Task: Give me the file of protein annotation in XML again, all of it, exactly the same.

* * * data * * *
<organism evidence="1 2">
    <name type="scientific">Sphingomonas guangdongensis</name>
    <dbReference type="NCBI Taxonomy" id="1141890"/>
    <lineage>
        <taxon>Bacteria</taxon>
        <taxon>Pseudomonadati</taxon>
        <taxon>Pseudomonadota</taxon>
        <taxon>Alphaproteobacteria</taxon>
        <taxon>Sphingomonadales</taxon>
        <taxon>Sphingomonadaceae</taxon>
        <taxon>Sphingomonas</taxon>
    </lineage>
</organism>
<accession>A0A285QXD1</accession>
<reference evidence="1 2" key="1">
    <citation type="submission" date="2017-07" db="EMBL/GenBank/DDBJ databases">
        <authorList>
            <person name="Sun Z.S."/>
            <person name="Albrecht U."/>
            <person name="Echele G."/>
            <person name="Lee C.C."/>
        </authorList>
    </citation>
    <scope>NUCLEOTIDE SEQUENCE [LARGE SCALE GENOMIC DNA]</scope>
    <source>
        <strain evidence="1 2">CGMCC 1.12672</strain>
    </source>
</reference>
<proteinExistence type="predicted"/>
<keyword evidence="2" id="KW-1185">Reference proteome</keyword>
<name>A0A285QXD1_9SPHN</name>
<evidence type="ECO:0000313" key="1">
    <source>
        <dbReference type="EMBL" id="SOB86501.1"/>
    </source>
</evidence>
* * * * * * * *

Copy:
<organism evidence="1 2">
    <name type="scientific">Sphingomonas guangdongensis</name>
    <dbReference type="NCBI Taxonomy" id="1141890"/>
    <lineage>
        <taxon>Bacteria</taxon>
        <taxon>Pseudomonadati</taxon>
        <taxon>Pseudomonadota</taxon>
        <taxon>Alphaproteobacteria</taxon>
        <taxon>Sphingomonadales</taxon>
        <taxon>Sphingomonadaceae</taxon>
        <taxon>Sphingomonas</taxon>
    </lineage>
</organism>
<accession>A0A285QXD1</accession>
<reference evidence="1 2" key="1">
    <citation type="submission" date="2017-07" db="EMBL/GenBank/DDBJ databases">
        <authorList>
            <person name="Sun Z.S."/>
            <person name="Albrecht U."/>
            <person name="Echele G."/>
            <person name="Lee C.C."/>
        </authorList>
    </citation>
    <scope>NUCLEOTIDE SEQUENCE [LARGE SCALE GENOMIC DNA]</scope>
    <source>
        <strain evidence="1 2">CGMCC 1.12672</strain>
    </source>
</reference>
<proteinExistence type="predicted"/>
<keyword evidence="2" id="KW-1185">Reference proteome</keyword>
<name>A0A285QXD1_9SPHN</name>
<evidence type="ECO:0000313" key="1">
    <source>
        <dbReference type="EMBL" id="SOB86501.1"/>
    </source>
</evidence>